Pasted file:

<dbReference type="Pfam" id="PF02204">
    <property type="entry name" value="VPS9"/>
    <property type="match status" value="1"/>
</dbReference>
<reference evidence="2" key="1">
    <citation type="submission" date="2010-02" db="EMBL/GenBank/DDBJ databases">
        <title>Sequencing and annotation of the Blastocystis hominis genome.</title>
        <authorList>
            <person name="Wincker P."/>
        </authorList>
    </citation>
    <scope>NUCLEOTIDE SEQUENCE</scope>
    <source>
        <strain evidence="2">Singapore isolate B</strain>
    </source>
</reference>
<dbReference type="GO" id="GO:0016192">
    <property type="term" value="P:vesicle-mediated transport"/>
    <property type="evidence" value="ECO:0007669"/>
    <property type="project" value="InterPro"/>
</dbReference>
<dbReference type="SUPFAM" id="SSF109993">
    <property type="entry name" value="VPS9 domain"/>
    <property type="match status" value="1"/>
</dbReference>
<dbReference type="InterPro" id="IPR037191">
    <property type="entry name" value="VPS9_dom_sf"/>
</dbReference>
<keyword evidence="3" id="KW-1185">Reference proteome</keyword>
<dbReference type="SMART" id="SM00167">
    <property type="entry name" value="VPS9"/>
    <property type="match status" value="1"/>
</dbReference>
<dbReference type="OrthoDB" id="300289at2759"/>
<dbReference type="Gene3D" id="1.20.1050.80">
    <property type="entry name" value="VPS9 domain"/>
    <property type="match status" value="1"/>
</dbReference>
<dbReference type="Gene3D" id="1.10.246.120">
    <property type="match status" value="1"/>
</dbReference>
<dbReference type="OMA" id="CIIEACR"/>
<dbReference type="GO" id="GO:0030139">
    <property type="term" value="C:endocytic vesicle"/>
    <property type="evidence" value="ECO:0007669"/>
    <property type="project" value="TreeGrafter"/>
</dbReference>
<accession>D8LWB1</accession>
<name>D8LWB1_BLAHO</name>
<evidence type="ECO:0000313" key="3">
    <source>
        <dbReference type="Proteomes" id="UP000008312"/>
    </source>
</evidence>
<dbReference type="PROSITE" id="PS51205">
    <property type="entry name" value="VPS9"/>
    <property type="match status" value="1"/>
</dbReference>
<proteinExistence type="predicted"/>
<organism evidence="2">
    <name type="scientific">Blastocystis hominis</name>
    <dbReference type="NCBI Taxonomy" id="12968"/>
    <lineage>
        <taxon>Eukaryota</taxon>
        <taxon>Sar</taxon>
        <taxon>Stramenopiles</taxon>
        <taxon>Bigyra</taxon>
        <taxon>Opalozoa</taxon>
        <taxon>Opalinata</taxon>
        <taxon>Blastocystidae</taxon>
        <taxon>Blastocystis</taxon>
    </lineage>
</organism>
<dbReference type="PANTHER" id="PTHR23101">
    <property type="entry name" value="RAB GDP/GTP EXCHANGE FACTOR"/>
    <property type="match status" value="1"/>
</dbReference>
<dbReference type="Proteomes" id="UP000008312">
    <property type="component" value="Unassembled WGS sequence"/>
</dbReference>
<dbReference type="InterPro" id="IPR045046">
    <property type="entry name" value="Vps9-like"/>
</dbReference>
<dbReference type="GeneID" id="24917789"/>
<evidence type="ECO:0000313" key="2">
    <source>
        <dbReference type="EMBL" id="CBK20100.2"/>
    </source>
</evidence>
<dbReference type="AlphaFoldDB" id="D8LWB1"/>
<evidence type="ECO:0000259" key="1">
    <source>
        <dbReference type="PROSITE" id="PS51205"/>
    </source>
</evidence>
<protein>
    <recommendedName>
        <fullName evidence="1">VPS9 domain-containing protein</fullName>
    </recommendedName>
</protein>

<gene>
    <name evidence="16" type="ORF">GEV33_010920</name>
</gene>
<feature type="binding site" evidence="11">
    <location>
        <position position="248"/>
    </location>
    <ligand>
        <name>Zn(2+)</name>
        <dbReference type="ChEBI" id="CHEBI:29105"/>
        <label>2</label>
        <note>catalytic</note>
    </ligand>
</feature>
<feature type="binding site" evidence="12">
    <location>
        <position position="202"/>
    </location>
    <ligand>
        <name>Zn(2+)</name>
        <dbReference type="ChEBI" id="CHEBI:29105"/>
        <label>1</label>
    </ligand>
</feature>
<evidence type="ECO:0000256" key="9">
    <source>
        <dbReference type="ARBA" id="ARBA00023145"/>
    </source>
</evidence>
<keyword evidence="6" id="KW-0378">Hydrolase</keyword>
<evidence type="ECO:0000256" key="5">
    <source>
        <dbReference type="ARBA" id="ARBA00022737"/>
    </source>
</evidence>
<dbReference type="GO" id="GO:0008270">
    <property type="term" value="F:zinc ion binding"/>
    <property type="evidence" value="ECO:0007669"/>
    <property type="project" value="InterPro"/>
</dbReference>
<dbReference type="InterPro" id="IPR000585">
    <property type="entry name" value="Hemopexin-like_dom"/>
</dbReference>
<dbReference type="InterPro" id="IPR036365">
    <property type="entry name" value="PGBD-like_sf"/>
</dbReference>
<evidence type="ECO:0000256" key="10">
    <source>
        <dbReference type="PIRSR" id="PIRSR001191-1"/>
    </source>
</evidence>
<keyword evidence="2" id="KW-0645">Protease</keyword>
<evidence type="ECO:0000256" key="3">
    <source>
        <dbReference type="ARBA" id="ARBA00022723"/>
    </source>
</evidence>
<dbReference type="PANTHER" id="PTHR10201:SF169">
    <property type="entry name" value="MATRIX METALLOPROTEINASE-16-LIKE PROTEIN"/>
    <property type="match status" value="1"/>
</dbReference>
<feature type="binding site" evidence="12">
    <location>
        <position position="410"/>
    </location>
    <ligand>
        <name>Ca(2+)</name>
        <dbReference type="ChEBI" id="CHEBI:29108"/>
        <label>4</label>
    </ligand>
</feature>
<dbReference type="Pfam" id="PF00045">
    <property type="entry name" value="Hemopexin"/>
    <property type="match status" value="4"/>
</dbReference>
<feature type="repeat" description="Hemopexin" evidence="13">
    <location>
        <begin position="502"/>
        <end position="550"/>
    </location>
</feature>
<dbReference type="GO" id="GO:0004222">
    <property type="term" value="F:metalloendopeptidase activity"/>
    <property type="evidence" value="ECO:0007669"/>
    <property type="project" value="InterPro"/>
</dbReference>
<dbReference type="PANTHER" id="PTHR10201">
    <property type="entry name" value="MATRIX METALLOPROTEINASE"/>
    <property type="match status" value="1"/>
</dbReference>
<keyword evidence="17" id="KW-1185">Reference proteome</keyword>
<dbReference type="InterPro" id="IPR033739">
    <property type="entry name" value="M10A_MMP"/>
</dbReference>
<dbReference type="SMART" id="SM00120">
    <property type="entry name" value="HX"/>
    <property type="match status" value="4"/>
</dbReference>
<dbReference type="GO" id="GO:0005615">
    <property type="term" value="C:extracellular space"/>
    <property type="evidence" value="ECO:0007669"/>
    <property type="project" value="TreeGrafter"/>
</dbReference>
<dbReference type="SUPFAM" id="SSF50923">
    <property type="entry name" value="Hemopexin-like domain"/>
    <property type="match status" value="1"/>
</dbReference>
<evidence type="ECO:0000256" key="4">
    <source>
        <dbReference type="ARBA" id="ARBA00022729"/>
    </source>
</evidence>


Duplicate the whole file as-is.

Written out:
<dbReference type="Pfam" id="PF02204">
    <property type="entry name" value="VPS9"/>
    <property type="match status" value="1"/>
</dbReference>
<reference evidence="2" key="1">
    <citation type="submission" date="2010-02" db="EMBL/GenBank/DDBJ databases">
        <title>Sequencing and annotation of the Blastocystis hominis genome.</title>
        <authorList>
            <person name="Wincker P."/>
        </authorList>
    </citation>
    <scope>NUCLEOTIDE SEQUENCE</scope>
    <source>
        <strain evidence="2">Singapore isolate B</strain>
    </source>
</reference>
<dbReference type="GO" id="GO:0016192">
    <property type="term" value="P:vesicle-mediated transport"/>
    <property type="evidence" value="ECO:0007669"/>
    <property type="project" value="InterPro"/>
</dbReference>
<dbReference type="SUPFAM" id="SSF109993">
    <property type="entry name" value="VPS9 domain"/>
    <property type="match status" value="1"/>
</dbReference>
<dbReference type="InterPro" id="IPR037191">
    <property type="entry name" value="VPS9_dom_sf"/>
</dbReference>
<keyword evidence="3" id="KW-1185">Reference proteome</keyword>
<dbReference type="SMART" id="SM00167">
    <property type="entry name" value="VPS9"/>
    <property type="match status" value="1"/>
</dbReference>
<dbReference type="OrthoDB" id="300289at2759"/>
<dbReference type="Gene3D" id="1.20.1050.80">
    <property type="entry name" value="VPS9 domain"/>
    <property type="match status" value="1"/>
</dbReference>
<dbReference type="Gene3D" id="1.10.246.120">
    <property type="match status" value="1"/>
</dbReference>
<dbReference type="OMA" id="CIIEACR"/>
<dbReference type="GO" id="GO:0030139">
    <property type="term" value="C:endocytic vesicle"/>
    <property type="evidence" value="ECO:0007669"/>
    <property type="project" value="TreeGrafter"/>
</dbReference>
<accession>D8LWB1</accession>
<name>D8LWB1_BLAHO</name>
<evidence type="ECO:0000313" key="3">
    <source>
        <dbReference type="Proteomes" id="UP000008312"/>
    </source>
</evidence>
<dbReference type="PROSITE" id="PS51205">
    <property type="entry name" value="VPS9"/>
    <property type="match status" value="1"/>
</dbReference>
<proteinExistence type="predicted"/>
<organism evidence="2">
    <name type="scientific">Blastocystis hominis</name>
    <dbReference type="NCBI Taxonomy" id="12968"/>
    <lineage>
        <taxon>Eukaryota</taxon>
        <taxon>Sar</taxon>
        <taxon>Stramenopiles</taxon>
        <taxon>Bigyra</taxon>
        <taxon>Opalozoa</taxon>
        <taxon>Opalinata</taxon>
        <taxon>Blastocystidae</taxon>
        <taxon>Blastocystis</taxon>
    </lineage>
</organism>
<dbReference type="PANTHER" id="PTHR23101">
    <property type="entry name" value="RAB GDP/GTP EXCHANGE FACTOR"/>
    <property type="match status" value="1"/>
</dbReference>
<dbReference type="Proteomes" id="UP000008312">
    <property type="component" value="Unassembled WGS sequence"/>
</dbReference>
<dbReference type="InterPro" id="IPR045046">
    <property type="entry name" value="Vps9-like"/>
</dbReference>
<dbReference type="GeneID" id="24917789"/>
<evidence type="ECO:0000313" key="2">
    <source>
        <dbReference type="EMBL" id="CBK20100.2"/>
    </source>
</evidence>
<dbReference type="AlphaFoldDB" id="D8LWB1"/>
<evidence type="ECO:0000259" key="1">
    <source>
        <dbReference type="PROSITE" id="PS51205"/>
    </source>
</evidence>
<protein>
    <recommendedName>
        <fullName evidence="1">VPS9 domain-containing protein</fullName>
    </recommendedName>
</protein>

<gene>
    <name evidence="16" type="ORF">GEV33_010920</name>
</gene>
<feature type="binding site" evidence="11">
    <location>
        <position position="248"/>
    </location>
    <ligand>
        <name>Zn(2+)</name>
        <dbReference type="ChEBI" id="CHEBI:29105"/>
        <label>2</label>
        <note>catalytic</note>
    </ligand>
</feature>
<feature type="binding site" evidence="12">
    <location>
        <position position="202"/>
    </location>
    <ligand>
        <name>Zn(2+)</name>
        <dbReference type="ChEBI" id="CHEBI:29105"/>
        <label>1</label>
    </ligand>
</feature>
<evidence type="ECO:0000256" key="9">
    <source>
        <dbReference type="ARBA" id="ARBA00023145"/>
    </source>
</evidence>
<keyword evidence="6" id="KW-0378">Hydrolase</keyword>
<evidence type="ECO:0000256" key="5">
    <source>
        <dbReference type="ARBA" id="ARBA00022737"/>
    </source>
</evidence>
<dbReference type="GO" id="GO:0008270">
    <property type="term" value="F:zinc ion binding"/>
    <property type="evidence" value="ECO:0007669"/>
    <property type="project" value="InterPro"/>
</dbReference>
<dbReference type="InterPro" id="IPR000585">
    <property type="entry name" value="Hemopexin-like_dom"/>
</dbReference>
<dbReference type="InterPro" id="IPR036365">
    <property type="entry name" value="PGBD-like_sf"/>
</dbReference>
<evidence type="ECO:0000256" key="10">
    <source>
        <dbReference type="PIRSR" id="PIRSR001191-1"/>
    </source>
</evidence>
<keyword evidence="2" id="KW-0645">Protease</keyword>
<evidence type="ECO:0000256" key="3">
    <source>
        <dbReference type="ARBA" id="ARBA00022723"/>
    </source>
</evidence>
<dbReference type="PANTHER" id="PTHR10201:SF169">
    <property type="entry name" value="MATRIX METALLOPROTEINASE-16-LIKE PROTEIN"/>
    <property type="match status" value="1"/>
</dbReference>
<feature type="binding site" evidence="12">
    <location>
        <position position="410"/>
    </location>
    <ligand>
        <name>Ca(2+)</name>
        <dbReference type="ChEBI" id="CHEBI:29108"/>
        <label>4</label>
    </ligand>
</feature>
<dbReference type="Pfam" id="PF00045">
    <property type="entry name" value="Hemopexin"/>
    <property type="match status" value="4"/>
</dbReference>
<feature type="repeat" description="Hemopexin" evidence="13">
    <location>
        <begin position="502"/>
        <end position="550"/>
    </location>
</feature>
<dbReference type="GO" id="GO:0004222">
    <property type="term" value="F:metalloendopeptidase activity"/>
    <property type="evidence" value="ECO:0007669"/>
    <property type="project" value="InterPro"/>
</dbReference>
<dbReference type="PANTHER" id="PTHR10201">
    <property type="entry name" value="MATRIX METALLOPROTEINASE"/>
    <property type="match status" value="1"/>
</dbReference>
<keyword evidence="17" id="KW-1185">Reference proteome</keyword>
<dbReference type="InterPro" id="IPR033739">
    <property type="entry name" value="M10A_MMP"/>
</dbReference>
<dbReference type="SMART" id="SM00120">
    <property type="entry name" value="HX"/>
    <property type="match status" value="4"/>
</dbReference>
<dbReference type="GO" id="GO:0005615">
    <property type="term" value="C:extracellular space"/>
    <property type="evidence" value="ECO:0007669"/>
    <property type="project" value="TreeGrafter"/>
</dbReference>
<dbReference type="SUPFAM" id="SSF50923">
    <property type="entry name" value="Hemopexin-like domain"/>
    <property type="match status" value="1"/>
</dbReference>
<evidence type="ECO:0000256" key="4">
    <source>
        <dbReference type="ARBA" id="ARBA00022729"/>
    </source>
</evidence>